Catnip flowers (Nepeta cataria) field in summer

How to Make Catnip Tea at Home

Making refreshing catnip tea at home is quick and easy. Here is a simple recipe:


  • 1-2 teaspoons dried catnip leaves and flowers
  • 8 ounces boiling water
  • Lemon or honey (optional)


  1. Place catnip into a tea infuser or tea ball. You can also put loose catnip directly into a teapot.
  2. Pour boiling water over the catnip.
  3. Let steep for 5-7 minutes.
  4. Remove the tea infuser or strain the tea.
  5. Flavor with lemon juice or honey if desired. Enjoy hot or chilled over ice.

You can also make a large batch of iced catnip tea and keep it in the fridge for a refreshing beverage anytime. Be sure to use airtight glass storage container.

Catnip Tea Precautions and Side Effects

For most people, moderate consumption of catnip tea is considered safe, but some precautions are warranted:

  • Pregnant women should avoid catnip tea as its safety has not been established.
  • Discontinue use if any side effects develop like headache, dizziness or stomach upset.
  • Catnip may interact with sedative medications – consult your doctor before using.
  • Avoid operating heavy machinery after drinking catnip tea until you know how it affects you.
  • Catnip tea should not be given to children without medical supervision.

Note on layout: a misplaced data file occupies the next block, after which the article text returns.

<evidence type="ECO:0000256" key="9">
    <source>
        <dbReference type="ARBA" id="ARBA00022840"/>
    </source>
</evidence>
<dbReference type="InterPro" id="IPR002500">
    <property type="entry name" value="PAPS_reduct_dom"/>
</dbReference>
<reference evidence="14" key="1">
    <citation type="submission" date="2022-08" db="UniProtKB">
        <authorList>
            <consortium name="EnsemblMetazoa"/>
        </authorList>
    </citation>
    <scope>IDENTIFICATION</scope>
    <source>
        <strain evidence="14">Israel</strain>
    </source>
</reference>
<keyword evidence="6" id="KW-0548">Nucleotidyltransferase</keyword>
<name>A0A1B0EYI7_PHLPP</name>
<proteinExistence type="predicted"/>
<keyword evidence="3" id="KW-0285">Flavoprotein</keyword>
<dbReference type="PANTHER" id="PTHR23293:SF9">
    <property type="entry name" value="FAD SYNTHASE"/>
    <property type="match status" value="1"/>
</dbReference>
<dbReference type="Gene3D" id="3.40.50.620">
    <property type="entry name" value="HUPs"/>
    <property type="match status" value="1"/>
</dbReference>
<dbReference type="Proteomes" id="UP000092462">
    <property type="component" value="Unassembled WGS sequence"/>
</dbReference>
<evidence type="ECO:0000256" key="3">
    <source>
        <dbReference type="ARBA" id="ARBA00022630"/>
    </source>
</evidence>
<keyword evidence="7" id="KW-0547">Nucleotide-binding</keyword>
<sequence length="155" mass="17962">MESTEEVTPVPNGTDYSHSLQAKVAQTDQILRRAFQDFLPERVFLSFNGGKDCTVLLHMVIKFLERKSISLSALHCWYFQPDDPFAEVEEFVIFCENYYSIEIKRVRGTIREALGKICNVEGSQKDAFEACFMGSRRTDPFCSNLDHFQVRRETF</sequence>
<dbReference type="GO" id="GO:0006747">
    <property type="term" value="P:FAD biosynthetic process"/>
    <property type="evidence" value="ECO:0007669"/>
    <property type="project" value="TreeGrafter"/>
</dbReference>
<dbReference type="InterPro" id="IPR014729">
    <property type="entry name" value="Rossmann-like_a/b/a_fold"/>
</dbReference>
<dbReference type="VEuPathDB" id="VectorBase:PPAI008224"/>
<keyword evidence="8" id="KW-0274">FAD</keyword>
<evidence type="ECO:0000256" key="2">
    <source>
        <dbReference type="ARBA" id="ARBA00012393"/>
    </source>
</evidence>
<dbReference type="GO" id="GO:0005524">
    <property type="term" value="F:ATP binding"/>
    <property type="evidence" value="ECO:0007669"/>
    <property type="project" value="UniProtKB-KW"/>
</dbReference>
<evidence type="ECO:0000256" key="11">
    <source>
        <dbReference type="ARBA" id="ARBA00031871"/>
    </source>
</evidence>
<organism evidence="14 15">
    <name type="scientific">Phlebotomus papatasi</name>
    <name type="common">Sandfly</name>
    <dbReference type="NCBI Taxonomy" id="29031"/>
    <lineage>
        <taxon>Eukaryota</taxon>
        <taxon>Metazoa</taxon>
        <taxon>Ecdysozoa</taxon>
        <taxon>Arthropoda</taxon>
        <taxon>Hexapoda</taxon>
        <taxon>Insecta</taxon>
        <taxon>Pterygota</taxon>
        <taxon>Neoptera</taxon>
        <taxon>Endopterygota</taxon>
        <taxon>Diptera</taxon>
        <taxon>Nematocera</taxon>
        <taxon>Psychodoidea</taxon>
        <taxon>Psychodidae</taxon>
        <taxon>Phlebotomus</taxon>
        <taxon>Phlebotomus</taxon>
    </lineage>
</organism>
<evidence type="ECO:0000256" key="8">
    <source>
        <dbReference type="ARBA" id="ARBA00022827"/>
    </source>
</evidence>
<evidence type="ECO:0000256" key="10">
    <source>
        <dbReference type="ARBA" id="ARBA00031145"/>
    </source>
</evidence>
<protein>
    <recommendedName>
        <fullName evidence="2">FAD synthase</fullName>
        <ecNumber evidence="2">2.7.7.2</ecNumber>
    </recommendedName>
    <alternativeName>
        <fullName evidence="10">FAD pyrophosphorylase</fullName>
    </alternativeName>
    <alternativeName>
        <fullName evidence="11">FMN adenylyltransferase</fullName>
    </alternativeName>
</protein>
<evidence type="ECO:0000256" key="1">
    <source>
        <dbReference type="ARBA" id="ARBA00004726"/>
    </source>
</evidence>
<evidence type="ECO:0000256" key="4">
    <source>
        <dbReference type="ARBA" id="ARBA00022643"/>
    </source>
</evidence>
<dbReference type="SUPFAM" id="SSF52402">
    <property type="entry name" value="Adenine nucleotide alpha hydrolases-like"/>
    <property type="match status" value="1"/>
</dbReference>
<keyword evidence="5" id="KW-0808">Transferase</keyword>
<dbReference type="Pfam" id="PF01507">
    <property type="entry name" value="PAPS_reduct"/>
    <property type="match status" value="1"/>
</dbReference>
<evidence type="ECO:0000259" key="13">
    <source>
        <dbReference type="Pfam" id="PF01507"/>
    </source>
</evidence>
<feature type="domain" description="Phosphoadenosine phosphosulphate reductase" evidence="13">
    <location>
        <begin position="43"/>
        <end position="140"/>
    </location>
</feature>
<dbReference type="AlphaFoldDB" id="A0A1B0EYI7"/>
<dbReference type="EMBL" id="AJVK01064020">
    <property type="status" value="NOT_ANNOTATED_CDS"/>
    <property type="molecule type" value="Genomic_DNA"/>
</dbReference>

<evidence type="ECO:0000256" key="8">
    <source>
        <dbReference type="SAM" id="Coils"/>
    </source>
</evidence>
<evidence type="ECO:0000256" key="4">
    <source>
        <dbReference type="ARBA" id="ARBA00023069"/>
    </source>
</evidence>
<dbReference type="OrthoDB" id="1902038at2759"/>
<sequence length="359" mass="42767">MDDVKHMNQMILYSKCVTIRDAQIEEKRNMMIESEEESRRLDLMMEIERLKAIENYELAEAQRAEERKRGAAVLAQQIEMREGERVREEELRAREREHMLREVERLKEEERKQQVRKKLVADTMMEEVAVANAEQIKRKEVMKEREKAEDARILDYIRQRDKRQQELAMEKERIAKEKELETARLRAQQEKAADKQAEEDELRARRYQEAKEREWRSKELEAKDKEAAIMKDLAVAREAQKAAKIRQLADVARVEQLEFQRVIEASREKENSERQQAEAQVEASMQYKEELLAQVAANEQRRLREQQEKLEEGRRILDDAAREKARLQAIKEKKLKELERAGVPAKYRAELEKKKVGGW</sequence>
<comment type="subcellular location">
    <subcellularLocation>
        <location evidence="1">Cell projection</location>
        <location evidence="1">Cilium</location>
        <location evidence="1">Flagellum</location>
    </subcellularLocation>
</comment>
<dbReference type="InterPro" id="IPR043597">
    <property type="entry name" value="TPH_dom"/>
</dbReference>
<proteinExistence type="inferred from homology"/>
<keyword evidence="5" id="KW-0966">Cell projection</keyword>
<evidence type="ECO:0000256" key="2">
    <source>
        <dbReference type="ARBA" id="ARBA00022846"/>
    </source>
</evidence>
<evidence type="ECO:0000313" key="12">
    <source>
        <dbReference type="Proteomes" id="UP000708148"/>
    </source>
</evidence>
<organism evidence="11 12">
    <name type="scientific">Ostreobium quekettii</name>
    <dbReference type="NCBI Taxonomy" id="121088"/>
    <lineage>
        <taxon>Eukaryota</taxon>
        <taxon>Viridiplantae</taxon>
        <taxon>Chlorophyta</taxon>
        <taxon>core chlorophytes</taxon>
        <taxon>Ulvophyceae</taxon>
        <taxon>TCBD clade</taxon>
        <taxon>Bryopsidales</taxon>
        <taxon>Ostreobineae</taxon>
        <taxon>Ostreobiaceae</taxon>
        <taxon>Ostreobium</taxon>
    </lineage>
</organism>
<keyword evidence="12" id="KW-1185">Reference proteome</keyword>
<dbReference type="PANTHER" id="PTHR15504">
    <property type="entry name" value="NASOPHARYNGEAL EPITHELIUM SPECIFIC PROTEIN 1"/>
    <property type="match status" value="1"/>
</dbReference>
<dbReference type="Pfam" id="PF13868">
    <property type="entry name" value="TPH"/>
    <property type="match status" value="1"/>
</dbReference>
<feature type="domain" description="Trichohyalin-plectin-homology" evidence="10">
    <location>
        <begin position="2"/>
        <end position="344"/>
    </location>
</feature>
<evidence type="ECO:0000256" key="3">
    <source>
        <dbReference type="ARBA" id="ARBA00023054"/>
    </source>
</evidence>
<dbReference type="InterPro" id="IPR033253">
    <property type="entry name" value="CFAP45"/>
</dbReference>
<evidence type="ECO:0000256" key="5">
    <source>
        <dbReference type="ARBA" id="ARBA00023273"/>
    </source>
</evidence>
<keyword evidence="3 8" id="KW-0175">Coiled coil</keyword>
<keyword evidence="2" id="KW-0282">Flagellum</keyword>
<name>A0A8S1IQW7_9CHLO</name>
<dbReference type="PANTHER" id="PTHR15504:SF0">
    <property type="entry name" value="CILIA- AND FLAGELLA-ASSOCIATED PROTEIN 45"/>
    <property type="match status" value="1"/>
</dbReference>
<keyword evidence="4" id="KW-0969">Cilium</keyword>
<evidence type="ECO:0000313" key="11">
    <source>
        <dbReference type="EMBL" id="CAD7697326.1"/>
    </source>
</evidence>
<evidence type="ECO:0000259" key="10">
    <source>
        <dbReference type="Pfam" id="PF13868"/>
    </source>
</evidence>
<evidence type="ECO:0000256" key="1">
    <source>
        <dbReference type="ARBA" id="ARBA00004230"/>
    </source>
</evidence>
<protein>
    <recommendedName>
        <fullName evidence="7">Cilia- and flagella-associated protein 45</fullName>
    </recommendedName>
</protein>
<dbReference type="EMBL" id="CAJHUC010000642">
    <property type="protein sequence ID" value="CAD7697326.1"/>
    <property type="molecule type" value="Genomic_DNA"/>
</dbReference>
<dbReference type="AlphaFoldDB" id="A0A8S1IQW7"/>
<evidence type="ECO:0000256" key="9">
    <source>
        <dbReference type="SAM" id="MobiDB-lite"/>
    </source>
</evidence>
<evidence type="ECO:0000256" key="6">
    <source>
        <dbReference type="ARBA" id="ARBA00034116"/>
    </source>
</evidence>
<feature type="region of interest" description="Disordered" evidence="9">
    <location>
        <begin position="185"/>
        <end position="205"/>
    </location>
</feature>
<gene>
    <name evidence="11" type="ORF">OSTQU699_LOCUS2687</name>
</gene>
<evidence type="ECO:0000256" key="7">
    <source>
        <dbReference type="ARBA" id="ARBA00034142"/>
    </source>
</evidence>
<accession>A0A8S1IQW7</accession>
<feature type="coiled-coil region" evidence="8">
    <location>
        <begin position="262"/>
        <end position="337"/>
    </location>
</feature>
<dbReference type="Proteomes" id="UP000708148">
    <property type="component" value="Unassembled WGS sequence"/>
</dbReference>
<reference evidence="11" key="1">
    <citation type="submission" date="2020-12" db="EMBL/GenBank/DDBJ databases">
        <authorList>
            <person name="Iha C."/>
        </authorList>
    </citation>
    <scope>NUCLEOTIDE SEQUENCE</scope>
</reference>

Overall, studies show catnip tea has an excellent safety profile when consumed in moderation for short-term use. But it’s always best to consult your doctor about any herbal supplement, especially if you take prescription medications.


With its light, minty flavor, and soothing properties, catnip tea is a safe, natural way to unwind at the end of the day. Science supports many of the traditional uses of catnip for anxiety, sleep, upset stomach, and colds. Drinking a warm cup of catnip tea in the evening may help you relax both your body and mind before bed. Just be mindful of any potential side effects and interactions with medications. As with any supplement, it’s smart to check with your doctor before trying catnip tea.


What does catnip do to dogs?

Catnip does not have the same intoxicating effect on dogs as it does on cats. However, some dogs may show mild interest in catnip. It can make them playful, excitable, and energetic. But it does not produce the same euphoric reaction seen in cats.

What is the dog version of catnip?

Anise is known as the dog version of catnip. The smell of anise can trigger a euphoric reaction in dogs similar to how catnip affects cats. Not all dogs react strongly to anise though. Valerian root is another herb said to have calming effects on dogs.

How long does catnip keep a dog calm?

The effects of catnip on dogs usually last around 10-30 minutes. Then the dog will return to its normal energy level. Some dogs may experience longer-lasting effects up to a few hours. But in most cases, the catnip-induced calmness is temporary.

How much catnip can I give my dog for anxiety?

There are no standard dosing guidelines for catnip and dogs. It’s best to start with small amounts like a pinch or two of dried catnip leaf added to food. Monitor your dog’s reaction. If the catnip helps your anxious dog relax without causing any negative side effects, continue using a similar small daily dose as needed for anxiety relief. Consult your veterinarian to make sure catnip is appropriate for your pet.